On the left is the brain activation pattern for "death" in participants who had made a suicide attempt. The image in the right depicts the activation pattern for "death" in control participants. Credit: Carnegie Mellon University

Suicide is the second-leading cause of death among young adults in the United States. Equally troubling, suicide risk is hard to assess and predict. But what if you can identify risk by analyzing the alterations in how a patient’s brain represents certain concepts?

A research team from Carnegie Mellon University and the University of Pittsburgh have developed an innovative way to identify suicidal individuals—with the help of brain scans and artificial intelligence.

Their study, published in Nature Human Behavior, found “neural signatures” that can tell whether someone is considering suicide. 

Building on previous work in machine learning to identify what people are thinking, Marcel Just, an author of the paper and the D. O. Hebb professor of cognitive neuroscience at Carnegie Mellon University, theorized that brain patterns may reveal a difference in the way suicidal patients think. 

“Our latest work is unique insofar as it identifies concept alterations that are associated with suicidal ideation and behavior, using machine-learning algorithms to assess the neural representation of specific concepts related to suicide,” says Just, the D.O. Hebb University Professor of Psychology in CMU's Dietrich College of Humanities and Social Sciences. “This gives us a window into the brain and mind, shedding light on how suicidal individuals think about suicide and emotion related concepts."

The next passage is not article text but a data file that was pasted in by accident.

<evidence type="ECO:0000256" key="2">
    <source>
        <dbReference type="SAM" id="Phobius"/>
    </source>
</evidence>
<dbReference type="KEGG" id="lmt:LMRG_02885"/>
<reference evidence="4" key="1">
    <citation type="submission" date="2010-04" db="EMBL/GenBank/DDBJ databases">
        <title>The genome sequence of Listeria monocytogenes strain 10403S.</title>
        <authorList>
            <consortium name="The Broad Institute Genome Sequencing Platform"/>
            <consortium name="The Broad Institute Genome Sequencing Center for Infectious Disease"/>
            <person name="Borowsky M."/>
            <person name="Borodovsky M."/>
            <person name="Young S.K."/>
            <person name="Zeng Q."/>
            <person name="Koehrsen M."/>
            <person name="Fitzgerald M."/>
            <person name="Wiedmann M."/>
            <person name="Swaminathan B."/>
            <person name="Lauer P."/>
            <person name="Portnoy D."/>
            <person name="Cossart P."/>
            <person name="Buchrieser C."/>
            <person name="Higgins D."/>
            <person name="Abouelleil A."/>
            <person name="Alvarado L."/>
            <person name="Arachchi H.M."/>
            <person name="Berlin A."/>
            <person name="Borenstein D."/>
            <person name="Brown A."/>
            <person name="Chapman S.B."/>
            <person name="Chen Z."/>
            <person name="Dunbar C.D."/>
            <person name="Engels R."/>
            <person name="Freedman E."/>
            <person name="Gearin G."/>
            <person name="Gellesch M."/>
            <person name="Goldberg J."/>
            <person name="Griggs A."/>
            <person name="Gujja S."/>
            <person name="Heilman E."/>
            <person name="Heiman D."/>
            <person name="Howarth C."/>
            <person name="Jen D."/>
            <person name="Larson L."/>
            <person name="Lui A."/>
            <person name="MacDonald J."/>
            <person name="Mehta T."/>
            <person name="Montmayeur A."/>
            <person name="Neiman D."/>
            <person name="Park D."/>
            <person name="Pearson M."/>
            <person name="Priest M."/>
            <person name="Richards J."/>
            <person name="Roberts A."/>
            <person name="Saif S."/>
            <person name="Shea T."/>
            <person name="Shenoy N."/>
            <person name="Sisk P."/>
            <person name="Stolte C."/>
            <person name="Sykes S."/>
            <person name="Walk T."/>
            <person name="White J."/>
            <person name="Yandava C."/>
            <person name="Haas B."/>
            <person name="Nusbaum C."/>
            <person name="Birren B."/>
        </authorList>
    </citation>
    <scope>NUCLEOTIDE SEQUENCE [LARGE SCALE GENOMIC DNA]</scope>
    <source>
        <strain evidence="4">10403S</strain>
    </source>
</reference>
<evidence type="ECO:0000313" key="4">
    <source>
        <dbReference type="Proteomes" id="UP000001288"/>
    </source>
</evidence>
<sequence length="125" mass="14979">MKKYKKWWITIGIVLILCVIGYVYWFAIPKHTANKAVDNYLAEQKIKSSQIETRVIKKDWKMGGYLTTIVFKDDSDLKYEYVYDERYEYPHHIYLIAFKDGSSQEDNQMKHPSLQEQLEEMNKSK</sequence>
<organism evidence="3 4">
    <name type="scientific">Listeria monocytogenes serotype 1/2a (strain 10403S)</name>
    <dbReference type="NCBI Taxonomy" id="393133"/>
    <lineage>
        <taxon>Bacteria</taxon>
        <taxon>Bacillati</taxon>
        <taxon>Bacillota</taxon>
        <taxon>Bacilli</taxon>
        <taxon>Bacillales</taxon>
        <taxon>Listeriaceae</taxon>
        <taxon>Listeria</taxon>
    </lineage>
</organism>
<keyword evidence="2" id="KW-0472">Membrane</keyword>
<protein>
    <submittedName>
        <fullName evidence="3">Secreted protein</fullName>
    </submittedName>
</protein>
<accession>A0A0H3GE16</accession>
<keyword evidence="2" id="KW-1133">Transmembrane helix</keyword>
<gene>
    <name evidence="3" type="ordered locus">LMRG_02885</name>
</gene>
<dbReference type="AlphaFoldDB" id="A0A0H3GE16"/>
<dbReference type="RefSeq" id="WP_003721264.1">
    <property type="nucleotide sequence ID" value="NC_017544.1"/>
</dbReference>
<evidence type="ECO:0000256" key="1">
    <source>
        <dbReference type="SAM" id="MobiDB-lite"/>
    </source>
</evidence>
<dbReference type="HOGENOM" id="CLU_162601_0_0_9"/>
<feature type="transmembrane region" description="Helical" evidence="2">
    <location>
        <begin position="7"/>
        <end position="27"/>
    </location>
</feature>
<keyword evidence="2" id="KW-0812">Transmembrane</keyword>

For the study, Just, David Brent, professor of psychiatry, pediatrics, epidemiology and clinical and translational science at Pitt, and their team used the machine-learning algorithms (Gaussian Naïve Bayes) to identify suicidal individuals.

Participants included 17 patients with suicidal ideation and 17 individuals who were neurotypical as a control. Word concepts were presented to the two groups while they were undergoing functional magnetic resonance imaging (fMRI). Participants were asked to think about the word concepts for three seconds while their brain activity was recorded. Words presented as stimuli were categorized into three groups: suicide (e.g., death) positive (e.g., carefree, kindness), or negative (e.g., trouble).

The resulting data was fed to a machine learning program which looked for brain patterns that distinguished between the two groups. The program was able to identify with 91 percent accuracy whether a participant was from the control or suicidal group. What’s more, the program was able to identify those who had previously attempted suicide with 94 percent accuracy.

While the study was small, and more research is needed to validate the findings, the researchers hope their findings will one day save lives.

"Further testing of this approach in a larger sample will determine its generality and its ability to predict future suicidal behavior, and could give clinicians in the future a way to identify, monitor and perhaps intervene with the altered and often distorted thinking that so often characterizes seriously suicidal individuals," said Brent.